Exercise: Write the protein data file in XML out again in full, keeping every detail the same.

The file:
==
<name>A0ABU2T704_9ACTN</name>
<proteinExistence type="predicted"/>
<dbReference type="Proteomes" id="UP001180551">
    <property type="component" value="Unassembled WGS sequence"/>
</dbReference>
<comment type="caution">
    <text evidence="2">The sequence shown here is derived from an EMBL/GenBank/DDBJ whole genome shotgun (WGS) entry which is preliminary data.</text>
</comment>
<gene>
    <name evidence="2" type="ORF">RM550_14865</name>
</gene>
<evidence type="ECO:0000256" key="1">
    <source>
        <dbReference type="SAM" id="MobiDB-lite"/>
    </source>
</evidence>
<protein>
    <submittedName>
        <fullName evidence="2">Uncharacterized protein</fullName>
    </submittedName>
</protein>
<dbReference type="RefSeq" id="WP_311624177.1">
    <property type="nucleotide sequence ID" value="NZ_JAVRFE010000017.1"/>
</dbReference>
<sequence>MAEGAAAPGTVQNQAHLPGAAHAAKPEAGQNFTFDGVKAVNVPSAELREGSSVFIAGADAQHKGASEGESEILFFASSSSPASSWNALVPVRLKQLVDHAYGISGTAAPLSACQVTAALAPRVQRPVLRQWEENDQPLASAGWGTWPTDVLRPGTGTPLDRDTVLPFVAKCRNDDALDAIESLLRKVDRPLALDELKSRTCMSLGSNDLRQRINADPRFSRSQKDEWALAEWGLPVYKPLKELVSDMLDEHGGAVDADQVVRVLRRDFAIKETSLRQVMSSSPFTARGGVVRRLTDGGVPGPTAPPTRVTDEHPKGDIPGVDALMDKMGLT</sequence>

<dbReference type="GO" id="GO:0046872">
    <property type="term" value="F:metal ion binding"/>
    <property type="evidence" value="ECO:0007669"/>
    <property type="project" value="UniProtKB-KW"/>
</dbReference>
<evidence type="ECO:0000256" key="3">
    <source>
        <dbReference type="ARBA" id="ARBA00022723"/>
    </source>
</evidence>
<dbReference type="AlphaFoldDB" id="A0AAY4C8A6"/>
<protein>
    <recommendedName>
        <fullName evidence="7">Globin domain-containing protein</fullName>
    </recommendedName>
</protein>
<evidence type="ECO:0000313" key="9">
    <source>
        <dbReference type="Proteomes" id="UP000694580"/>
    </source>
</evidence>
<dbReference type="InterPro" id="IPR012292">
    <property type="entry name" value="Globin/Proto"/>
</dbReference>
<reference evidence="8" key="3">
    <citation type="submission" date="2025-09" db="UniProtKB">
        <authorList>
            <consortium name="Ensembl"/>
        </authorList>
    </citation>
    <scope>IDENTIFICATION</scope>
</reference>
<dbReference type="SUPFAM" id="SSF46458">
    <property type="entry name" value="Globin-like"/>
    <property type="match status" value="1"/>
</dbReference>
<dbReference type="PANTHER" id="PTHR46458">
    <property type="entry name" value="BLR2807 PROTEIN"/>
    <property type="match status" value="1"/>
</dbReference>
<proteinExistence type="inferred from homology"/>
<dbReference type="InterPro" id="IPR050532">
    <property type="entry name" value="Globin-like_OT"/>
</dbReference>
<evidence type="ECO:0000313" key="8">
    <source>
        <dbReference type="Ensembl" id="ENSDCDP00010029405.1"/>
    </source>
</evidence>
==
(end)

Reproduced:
<name>A0ABU2T704_9ACTN</name>
<proteinExistence type="predicted"/>
<dbReference type="Proteomes" id="UP001180551">
    <property type="component" value="Unassembled WGS sequence"/>
</dbReference>
<comment type="caution">
    <text evidence="2">The sequence shown here is derived from an EMBL/GenBank/DDBJ whole genome shotgun (WGS) entry which is preliminary data.</text>
</comment>
<gene>
    <name evidence="2" type="ORF">RM550_14865</name>
</gene>
<evidence type="ECO:0000256" key="1">
    <source>
        <dbReference type="SAM" id="MobiDB-lite"/>
    </source>
</evidence>
<protein>
    <submittedName>
        <fullName evidence="2">Uncharacterized protein</fullName>
    </submittedName>
</protein>
<dbReference type="RefSeq" id="WP_311624177.1">
    <property type="nucleotide sequence ID" value="NZ_JAVRFE010000017.1"/>
</dbReference>
<sequence>MAEGAAAPGTVQNQAHLPGAAHAAKPEAGQNFTFDGVKAVNVPSAELREGSSVFIAGADAQHKGASEGESEILFFASSSSPASSWNALVPVRLKQLVDHAYGISGTAAPLSACQVTAALAPRVQRPVLRQWEENDQPLASAGWGTWPTDVLRPGTGTPLDRDTVLPFVAKCRNDDALDAIESLLRKVDRPLALDELKSRTCMSLGSNDLRQRINADPRFSRSQKDEWALAEWGLPVYKPLKELVSDMLDEHGGAVDADQVVRVLRRDFAIKETSLRQVMSSSPFTARGGVVRRLTDGGVPGPTAPPTRVTDEHPKGDIPGVDALMDKMGLT</sequence>

<dbReference type="GO" id="GO:0046872">
    <property type="term" value="F:metal ion binding"/>
    <property type="evidence" value="ECO:0007669"/>
    <property type="project" value="UniProtKB-KW"/>
</dbReference>
<evidence type="ECO:0000256" key="3">
    <source>
        <dbReference type="ARBA" id="ARBA00022723"/>
    </source>
</evidence>
<dbReference type="AlphaFoldDB" id="A0AAY4C8A6"/>
<protein>
    <recommendedName>
        <fullName evidence="7">Globin domain-containing protein</fullName>
    </recommendedName>
</protein>
<evidence type="ECO:0000313" key="9">
    <source>
        <dbReference type="Proteomes" id="UP000694580"/>
    </source>
</evidence>
<dbReference type="InterPro" id="IPR012292">
    <property type="entry name" value="Globin/Proto"/>
</dbReference>
<reference evidence="8" key="3">
    <citation type="submission" date="2025-09" db="UniProtKB">
        <authorList>
            <consortium name="Ensembl"/>
        </authorList>
    </citation>
    <scope>IDENTIFICATION</scope>
</reference>
<dbReference type="SUPFAM" id="SSF46458">
    <property type="entry name" value="Globin-like"/>
    <property type="match status" value="1"/>
</dbReference>
<dbReference type="PANTHER" id="PTHR46458">
    <property type="entry name" value="BLR2807 PROTEIN"/>
    <property type="match status" value="1"/>
</dbReference>
<proteinExistence type="inferred from homology"/>
<dbReference type="InterPro" id="IPR050532">
    <property type="entry name" value="Globin-like_OT"/>
</dbReference>
<evidence type="ECO:0000313" key="8">
    <source>
        <dbReference type="Ensembl" id="ENSDCDP00010029405.1"/>
    </source>
</evidence>